Ladies Who Lab – Female Nobel winners in Chemistry and Medicine

written by Mikaela Palandra and Heather Lau of the Biochem WIDE committee

Across the Nobel awards in chemistry and medicine, which were both established in 1895, only 19 have been awarded to women, out of 185 Chemistry Nobel laureates and 222 Medicine Nobel laureates. That is 4% of the Chemistry Nobel laureates and 6% of the Medicine Nobel laureates.

However, in part due to tireless work by female scientists to make science more accessible to other women, as well as support from allies in the scientific community, we are seeing more women being awarded the Nobel Prize than ever. In honor of the winners in 2020, and all the intelligent women who have been awarded over the past hundred years, we have put together profiles of every female winner of the Nobel in Chemistry or Medicine.

Marie Curie (1903, Physics with Henri Becquerel and Pierre Curie; 1911, Chemistry)

Not only was Marie Curie the first female Nobel Laureate, she was also the only Nobel laureate to win two Nobel awards in different categories – one in Chemistry and a second in Physics. Her Nobel prizes were awarded for her work on radiation and the discovery of polonium and radium, two radioactive elements that are being used in radiation therapy and satellite construction. This discovery has greatly influenced our use of radiation to reduce tumours.

Irene Joliot-Curie (1935, Chemistry with Frederic Joliot-Curie)

Joliot-Curie was the daughter of Marie and Pierre Curie, and as such started her scientific career at a young age by working with her mother. She won the Nobel prize for the discovery of artificial radioactivity – the process of inducing radioactivity in non-radioactive elements. This was another essential finding in the path to treating many types of cancers through radioactivity. Joliot-Curie was also an outspoken political activist, advocating internationally for peace and women’s rights.

Gerty Cori (1947, Medicine with Carl Cori and Bernardo Houssay)

Cori was the first woman awarded the Nobel prize in Medicine, for her work uncovering the process of how glucose is stored and utilized as energy. Today, the Cori cycle, or lactic acid cycle, is a staple in the introductory biology courses of first-year university students. Unfortunately, throughout her life, Cori struggled to be respected for her accomplishments and was awarded a professorship only after receiving her Nobel Prize.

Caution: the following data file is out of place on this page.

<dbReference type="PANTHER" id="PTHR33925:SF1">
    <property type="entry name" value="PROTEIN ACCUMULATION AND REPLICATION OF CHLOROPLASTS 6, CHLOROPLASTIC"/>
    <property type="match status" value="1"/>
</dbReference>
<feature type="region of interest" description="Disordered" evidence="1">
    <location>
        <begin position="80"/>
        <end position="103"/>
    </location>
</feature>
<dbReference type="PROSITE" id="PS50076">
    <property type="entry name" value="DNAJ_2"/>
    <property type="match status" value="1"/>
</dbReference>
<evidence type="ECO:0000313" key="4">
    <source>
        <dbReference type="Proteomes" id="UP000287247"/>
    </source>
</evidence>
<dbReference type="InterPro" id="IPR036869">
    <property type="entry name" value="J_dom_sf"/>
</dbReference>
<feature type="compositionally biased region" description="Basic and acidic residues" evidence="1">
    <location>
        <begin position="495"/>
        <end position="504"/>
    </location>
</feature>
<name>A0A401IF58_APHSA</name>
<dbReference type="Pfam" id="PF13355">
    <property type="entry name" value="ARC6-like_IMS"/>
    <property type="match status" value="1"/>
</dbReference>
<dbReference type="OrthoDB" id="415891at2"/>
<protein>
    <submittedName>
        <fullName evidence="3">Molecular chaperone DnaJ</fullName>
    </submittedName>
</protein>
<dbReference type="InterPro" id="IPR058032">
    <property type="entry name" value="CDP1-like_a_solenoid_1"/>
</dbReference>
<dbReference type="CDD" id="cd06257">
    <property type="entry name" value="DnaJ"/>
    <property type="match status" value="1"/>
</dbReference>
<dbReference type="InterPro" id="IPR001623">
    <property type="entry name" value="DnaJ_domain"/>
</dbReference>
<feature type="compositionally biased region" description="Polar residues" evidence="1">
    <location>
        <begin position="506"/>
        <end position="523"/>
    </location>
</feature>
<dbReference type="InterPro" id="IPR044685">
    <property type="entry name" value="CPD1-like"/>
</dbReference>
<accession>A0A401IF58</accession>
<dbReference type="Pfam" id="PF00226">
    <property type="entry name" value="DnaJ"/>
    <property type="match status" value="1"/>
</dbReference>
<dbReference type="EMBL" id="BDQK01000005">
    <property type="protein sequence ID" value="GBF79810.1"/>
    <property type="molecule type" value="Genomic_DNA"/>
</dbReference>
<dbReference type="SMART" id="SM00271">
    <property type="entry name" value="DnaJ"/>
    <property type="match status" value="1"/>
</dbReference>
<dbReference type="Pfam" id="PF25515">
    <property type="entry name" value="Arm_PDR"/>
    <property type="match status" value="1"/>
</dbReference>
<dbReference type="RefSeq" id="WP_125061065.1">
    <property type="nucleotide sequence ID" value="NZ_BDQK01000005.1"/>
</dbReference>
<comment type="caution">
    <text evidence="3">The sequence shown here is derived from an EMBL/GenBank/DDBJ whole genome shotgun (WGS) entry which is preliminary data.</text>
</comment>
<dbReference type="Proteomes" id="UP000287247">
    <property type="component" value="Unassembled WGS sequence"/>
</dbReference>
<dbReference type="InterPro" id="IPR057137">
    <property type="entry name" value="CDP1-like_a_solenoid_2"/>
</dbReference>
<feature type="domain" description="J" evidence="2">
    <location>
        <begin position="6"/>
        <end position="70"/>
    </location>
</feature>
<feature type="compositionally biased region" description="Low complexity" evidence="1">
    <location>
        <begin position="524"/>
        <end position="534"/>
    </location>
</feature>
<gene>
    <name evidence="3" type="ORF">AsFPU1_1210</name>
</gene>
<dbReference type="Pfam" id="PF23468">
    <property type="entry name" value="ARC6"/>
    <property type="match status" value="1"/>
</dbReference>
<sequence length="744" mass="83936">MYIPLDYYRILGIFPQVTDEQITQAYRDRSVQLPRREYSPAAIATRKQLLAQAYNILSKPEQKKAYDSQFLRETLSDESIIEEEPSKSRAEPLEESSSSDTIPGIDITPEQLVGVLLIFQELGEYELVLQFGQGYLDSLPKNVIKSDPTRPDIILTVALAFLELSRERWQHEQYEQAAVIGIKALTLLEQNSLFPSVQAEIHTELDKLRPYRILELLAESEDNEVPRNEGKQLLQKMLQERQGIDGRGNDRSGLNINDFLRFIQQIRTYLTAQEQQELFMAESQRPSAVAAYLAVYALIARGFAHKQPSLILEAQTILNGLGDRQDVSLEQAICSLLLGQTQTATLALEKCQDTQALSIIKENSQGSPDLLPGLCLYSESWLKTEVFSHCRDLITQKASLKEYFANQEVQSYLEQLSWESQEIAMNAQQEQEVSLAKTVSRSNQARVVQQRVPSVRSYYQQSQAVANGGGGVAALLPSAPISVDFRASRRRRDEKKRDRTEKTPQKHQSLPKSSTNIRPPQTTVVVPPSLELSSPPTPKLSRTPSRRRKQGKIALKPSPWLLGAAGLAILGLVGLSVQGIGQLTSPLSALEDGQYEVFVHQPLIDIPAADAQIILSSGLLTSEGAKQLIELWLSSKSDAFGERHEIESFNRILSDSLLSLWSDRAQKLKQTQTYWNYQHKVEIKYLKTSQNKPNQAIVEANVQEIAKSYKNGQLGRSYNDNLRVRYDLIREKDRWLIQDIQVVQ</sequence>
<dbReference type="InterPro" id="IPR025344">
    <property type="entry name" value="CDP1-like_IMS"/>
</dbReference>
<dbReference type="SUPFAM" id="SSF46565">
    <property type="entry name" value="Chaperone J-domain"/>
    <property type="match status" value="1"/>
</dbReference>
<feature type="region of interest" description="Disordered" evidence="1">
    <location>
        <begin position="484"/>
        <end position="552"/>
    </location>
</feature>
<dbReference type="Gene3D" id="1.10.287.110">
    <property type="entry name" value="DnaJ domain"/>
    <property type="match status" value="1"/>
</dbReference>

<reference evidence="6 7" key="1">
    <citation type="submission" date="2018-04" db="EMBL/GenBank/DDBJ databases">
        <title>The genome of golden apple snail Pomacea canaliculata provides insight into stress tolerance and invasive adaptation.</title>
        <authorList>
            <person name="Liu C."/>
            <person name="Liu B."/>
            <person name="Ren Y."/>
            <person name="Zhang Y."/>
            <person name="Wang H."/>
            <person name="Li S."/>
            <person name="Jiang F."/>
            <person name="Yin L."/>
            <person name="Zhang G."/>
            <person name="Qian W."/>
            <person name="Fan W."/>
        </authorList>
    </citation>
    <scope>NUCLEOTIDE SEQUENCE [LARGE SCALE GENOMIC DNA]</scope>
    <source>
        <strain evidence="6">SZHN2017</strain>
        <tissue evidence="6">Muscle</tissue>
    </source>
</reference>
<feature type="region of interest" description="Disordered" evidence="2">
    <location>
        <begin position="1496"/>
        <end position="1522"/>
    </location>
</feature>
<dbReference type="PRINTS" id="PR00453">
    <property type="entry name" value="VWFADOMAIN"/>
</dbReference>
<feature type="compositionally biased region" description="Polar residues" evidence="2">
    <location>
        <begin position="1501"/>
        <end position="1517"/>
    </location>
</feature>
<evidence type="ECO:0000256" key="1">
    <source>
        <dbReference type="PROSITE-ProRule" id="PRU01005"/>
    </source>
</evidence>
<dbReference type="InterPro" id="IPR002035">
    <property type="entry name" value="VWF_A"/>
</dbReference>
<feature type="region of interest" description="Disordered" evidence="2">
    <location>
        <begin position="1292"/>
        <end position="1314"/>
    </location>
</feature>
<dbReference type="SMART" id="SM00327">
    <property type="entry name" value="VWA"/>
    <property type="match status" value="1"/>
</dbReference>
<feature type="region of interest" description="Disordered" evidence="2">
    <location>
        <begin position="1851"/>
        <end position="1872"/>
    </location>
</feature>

Dorothy Hodgkin (1964, Chemistry)

Hodgkin won her Nobel prize for advancing one of the most useful techniques in structural biology – X-ray crystallography. She was the very first to apply the technique in deciphering the structure of biologically-relevant molecules. The structure of penicillin and insulin, among many other compounds, were discovered thanks to Hodgkin. She was also a lifelong advocate for peace and for international scientific collaboration.

Rosalyn Yalow (1977, Medicine with Roger Guillemin and Andrew Schally)

Yalow was passionate about becoming a scientist, although her low income background and gender were barriers to her at every stage of her education. Undeterred, she persisted and developed the radioimmunoassay, which can be used to detect biological compounds, such as insulin, in tissues at the level of nano- and even picomolar concentrations. This technique was a major breakthrough in the medical field for screening for disease as well as for disease research.

Barbara McClintock (1983, Medicine)

A well-known geneticist, McClintock was awarded for her discovery of transposable elements using maize as a model. When she first presented her work in 1951, her theory was met with derision and hostility. She stopped publishing and sharing her theories as a result, but never stopped her research. Although it took time for the scientific community to come around to her ideas, she finally received her well-deserved Nobel award over 30 years later in 1983.

Rita Levi-Montalcini (1986, Medicine with Stanley Cohen)

Levi-Montalcini was a neurobiologist who discovered nerve growth factor, which is responsible for nerve cell specialization. She faced challenges from the start of her career as a Jewish woman in Italy in the 1930s. After being barred from academia by the fascist government, she was forced to start a lab in her own bedroom. Due to her own struggles, she was dedicated to ensuring that all scientists have access to the resources needed to do research. Later in life as an Italian senator, she used her position to fight against cuts to scientific funding.

Gertrude B. Elion (1988, Medicine with George Hitchings and James Black)

Elion was awarded her Nobel prize for pioneering rational drug design, which changed the way we develop drugs, instead of the previous “trial and error” approach. Her work led to some of the very first immunosuppression drugs, as well as an antiviral that is used for treating herpes. Elion was motivated in her career by a desire to improve the lives of others, an accomplishment she definitely achieved through her individual discoveries, as well as through the immense impact rational drug design has had on therapeutic research to this day.

Christiane Nüsslein-Volhard (1995, Medicine with Edward Lewis and Eric Wieschaus)